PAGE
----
A new industry/academic research hub at the University of Queensland is aiming to develop Australia’s radiopharmaceutical manufacturing pipeline.
In use since the 1920s, radiopharmaceuticals are an emerging medical technology that deliver radiation therapy directly to cancer cells while sparing the rest of the body from the harsh effects of cancer treatment.
UQ’s Australian Institute for Bioengineering and Nanotechnology’s Professor Kris Thurecht said radiopharmaceuticals were a group of drugs that deliver radiation therapy directly and specifically to cancer cells.
He said: “If you want to get scientific, radiopharmaceuticals are isotopes bound to biological molecules that can target specific organs, tissues or cells.
“By focusing on very specific areas, we can reduce the collateral damage – or side effects – that the human body usually experiences during radiation therapy like hair loss, skin changes, diarrhoea and loss of taste.”
Thurecht will lead the newly created Advanced Manufacture of Targeted Radiopharmaceuticals (AMTAR) hub, established from a $5 million Australian Research Council grant and $10 million from partners.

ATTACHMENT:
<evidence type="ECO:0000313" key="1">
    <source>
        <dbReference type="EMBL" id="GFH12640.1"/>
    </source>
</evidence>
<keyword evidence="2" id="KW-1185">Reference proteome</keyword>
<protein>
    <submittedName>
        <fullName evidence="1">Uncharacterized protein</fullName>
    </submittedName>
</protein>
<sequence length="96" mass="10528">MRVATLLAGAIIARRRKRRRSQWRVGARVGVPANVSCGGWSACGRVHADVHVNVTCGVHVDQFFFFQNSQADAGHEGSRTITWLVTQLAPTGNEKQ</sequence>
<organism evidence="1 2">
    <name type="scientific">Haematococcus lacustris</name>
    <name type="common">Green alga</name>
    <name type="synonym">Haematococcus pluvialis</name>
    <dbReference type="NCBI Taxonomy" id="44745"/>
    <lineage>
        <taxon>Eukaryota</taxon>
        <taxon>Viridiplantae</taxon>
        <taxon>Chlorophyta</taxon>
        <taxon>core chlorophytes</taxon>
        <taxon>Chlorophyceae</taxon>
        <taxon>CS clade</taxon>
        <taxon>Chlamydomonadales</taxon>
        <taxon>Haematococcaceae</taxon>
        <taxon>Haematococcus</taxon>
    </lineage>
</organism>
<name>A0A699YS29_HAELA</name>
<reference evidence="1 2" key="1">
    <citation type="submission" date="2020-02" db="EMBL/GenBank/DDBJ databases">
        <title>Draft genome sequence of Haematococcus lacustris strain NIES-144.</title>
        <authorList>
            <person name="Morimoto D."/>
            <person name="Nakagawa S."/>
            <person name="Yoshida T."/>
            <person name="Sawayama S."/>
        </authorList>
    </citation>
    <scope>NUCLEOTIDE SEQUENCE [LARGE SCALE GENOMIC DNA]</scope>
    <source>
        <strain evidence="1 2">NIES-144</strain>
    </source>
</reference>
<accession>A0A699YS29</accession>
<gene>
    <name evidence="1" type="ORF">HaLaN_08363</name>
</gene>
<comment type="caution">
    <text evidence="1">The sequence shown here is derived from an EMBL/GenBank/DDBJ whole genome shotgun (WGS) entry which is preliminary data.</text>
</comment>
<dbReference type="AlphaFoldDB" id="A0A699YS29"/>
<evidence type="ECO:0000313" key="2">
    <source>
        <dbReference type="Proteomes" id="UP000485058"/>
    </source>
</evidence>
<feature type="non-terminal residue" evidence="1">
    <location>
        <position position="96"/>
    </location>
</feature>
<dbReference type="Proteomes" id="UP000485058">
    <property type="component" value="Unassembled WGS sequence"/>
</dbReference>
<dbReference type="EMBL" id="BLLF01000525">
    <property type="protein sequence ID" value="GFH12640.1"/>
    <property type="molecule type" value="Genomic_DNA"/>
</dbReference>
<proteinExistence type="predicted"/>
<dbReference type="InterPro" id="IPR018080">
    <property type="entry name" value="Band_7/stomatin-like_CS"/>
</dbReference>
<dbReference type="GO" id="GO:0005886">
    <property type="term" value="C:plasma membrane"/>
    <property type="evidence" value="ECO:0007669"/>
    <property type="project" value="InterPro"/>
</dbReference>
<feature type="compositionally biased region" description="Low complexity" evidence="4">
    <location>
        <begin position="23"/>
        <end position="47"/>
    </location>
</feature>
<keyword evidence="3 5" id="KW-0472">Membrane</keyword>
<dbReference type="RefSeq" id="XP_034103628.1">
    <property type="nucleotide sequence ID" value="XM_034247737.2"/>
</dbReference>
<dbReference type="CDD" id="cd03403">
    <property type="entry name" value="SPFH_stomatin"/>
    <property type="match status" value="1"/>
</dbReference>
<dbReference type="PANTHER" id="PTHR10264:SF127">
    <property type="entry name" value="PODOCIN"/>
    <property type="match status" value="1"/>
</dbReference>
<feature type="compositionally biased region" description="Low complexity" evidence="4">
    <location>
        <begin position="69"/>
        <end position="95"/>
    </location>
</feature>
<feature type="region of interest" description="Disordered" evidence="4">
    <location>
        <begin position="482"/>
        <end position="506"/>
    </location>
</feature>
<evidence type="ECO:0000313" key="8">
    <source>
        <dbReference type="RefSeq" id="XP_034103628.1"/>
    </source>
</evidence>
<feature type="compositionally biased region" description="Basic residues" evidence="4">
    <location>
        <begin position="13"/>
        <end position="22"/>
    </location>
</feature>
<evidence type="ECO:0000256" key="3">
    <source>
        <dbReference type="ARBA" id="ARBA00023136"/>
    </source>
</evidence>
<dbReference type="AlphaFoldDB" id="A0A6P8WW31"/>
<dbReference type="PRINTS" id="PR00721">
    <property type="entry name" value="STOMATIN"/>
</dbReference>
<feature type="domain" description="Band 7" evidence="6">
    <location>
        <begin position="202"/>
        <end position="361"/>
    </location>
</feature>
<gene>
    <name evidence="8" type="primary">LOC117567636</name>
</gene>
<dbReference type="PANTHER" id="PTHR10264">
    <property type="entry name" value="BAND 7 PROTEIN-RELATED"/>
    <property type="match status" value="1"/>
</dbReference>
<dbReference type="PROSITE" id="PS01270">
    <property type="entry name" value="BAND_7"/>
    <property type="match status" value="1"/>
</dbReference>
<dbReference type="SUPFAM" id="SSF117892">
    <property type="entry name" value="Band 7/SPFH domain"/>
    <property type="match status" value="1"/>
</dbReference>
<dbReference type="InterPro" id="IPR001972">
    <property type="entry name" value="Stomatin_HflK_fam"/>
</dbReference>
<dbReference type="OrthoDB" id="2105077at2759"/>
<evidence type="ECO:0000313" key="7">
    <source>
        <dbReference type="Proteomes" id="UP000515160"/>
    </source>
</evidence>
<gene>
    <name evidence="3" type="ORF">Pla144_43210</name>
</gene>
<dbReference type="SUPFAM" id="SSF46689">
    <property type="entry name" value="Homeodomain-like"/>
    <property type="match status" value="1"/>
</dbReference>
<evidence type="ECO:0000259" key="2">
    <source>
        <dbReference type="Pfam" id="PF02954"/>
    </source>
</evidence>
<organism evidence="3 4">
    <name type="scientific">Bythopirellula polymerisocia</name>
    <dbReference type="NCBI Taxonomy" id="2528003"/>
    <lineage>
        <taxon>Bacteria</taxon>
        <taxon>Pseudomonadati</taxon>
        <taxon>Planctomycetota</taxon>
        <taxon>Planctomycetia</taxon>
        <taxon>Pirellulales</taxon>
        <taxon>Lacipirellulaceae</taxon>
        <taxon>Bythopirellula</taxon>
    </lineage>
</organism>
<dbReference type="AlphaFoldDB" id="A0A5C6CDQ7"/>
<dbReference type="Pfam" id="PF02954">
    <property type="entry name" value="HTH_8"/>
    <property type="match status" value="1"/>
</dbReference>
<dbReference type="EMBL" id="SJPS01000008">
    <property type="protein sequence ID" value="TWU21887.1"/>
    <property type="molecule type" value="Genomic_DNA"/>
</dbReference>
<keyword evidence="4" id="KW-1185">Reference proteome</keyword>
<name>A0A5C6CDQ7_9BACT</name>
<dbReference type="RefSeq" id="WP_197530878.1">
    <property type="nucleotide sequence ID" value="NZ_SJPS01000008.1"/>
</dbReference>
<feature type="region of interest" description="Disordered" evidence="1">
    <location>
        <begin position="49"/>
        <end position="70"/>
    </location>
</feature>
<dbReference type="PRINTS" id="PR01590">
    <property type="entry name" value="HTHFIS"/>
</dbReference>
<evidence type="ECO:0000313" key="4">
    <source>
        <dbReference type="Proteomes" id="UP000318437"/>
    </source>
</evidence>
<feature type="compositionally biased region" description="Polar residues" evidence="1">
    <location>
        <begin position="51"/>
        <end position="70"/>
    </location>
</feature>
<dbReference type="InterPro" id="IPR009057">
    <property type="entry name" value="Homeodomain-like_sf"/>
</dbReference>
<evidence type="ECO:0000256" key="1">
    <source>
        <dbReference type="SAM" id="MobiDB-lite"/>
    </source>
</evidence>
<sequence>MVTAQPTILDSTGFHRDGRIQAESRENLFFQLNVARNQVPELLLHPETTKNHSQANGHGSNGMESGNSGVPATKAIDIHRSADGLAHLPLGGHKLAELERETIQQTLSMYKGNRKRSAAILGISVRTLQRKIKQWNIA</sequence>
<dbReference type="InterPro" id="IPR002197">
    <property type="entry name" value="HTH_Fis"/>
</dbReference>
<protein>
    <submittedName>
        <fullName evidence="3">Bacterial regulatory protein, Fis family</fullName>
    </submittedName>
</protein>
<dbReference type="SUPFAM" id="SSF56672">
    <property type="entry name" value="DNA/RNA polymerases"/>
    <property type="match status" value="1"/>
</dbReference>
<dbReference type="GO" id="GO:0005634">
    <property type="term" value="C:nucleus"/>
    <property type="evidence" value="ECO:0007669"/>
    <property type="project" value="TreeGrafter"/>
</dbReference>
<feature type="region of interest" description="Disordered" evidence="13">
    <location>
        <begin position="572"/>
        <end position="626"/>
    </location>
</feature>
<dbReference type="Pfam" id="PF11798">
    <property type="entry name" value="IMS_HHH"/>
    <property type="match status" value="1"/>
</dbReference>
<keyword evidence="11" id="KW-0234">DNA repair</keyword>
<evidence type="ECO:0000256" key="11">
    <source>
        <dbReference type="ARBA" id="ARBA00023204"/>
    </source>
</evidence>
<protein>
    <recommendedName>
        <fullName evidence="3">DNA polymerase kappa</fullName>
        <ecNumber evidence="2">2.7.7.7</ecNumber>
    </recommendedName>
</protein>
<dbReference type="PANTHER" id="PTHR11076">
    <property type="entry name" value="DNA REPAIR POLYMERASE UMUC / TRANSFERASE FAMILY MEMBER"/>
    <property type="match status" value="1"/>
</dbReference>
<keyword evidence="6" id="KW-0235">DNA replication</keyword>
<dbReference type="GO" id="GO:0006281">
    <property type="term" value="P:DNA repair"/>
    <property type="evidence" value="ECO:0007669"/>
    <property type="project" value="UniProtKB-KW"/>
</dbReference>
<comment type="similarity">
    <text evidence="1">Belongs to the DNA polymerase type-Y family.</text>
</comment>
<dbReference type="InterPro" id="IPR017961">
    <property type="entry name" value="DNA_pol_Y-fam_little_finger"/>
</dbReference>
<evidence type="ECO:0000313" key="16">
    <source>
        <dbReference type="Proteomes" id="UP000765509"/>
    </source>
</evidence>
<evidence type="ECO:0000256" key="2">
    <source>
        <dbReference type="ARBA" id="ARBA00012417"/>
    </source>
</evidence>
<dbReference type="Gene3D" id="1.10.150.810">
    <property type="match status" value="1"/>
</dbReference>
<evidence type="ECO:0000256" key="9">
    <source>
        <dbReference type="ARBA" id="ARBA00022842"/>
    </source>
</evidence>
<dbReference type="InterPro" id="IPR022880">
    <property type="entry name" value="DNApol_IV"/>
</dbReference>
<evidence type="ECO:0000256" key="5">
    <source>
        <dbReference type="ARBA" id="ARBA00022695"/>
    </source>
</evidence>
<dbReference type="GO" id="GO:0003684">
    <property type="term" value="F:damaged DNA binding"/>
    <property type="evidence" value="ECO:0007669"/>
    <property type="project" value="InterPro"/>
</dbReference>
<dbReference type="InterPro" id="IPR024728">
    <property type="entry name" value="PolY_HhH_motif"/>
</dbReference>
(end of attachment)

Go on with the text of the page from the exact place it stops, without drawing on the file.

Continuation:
The hub will use the capabilities and infrastructure at UQ and the University of Sydney to bring together some of the world’s best scientific minds and major pharma industry players to develop emerging radiopharmaceutical technologies.
Thurecht said: “We won’t expressly be treating patients or addressing medical outcomes, but we’ll be developing knowledge and technology platforms within the radiopharmaceutical manufacturing pipeline.
“Basically, the hub’s a one-stop shop that will help enhance Australia’s reputation in the field of radiopharmaceuticals, and importantly, open us up to lucrative commercial opportunities.”
Thurecht said a big part of the hub’s work will be assessing how radiopharmaceutical design and development can enhance commercial opportunities.
“AMTAR’s vision is to develop new technologies and establish a platform for smart-design, manufacture and quality assurance of targeted radiopharmaceuticals.
“We’ll do this through collaborative research that improves the cost-effectiveness of production while ensuring there’s a process in place to manufacture new products here in Australia.”
Picture: University of Queensland/Professor Kris Thurecht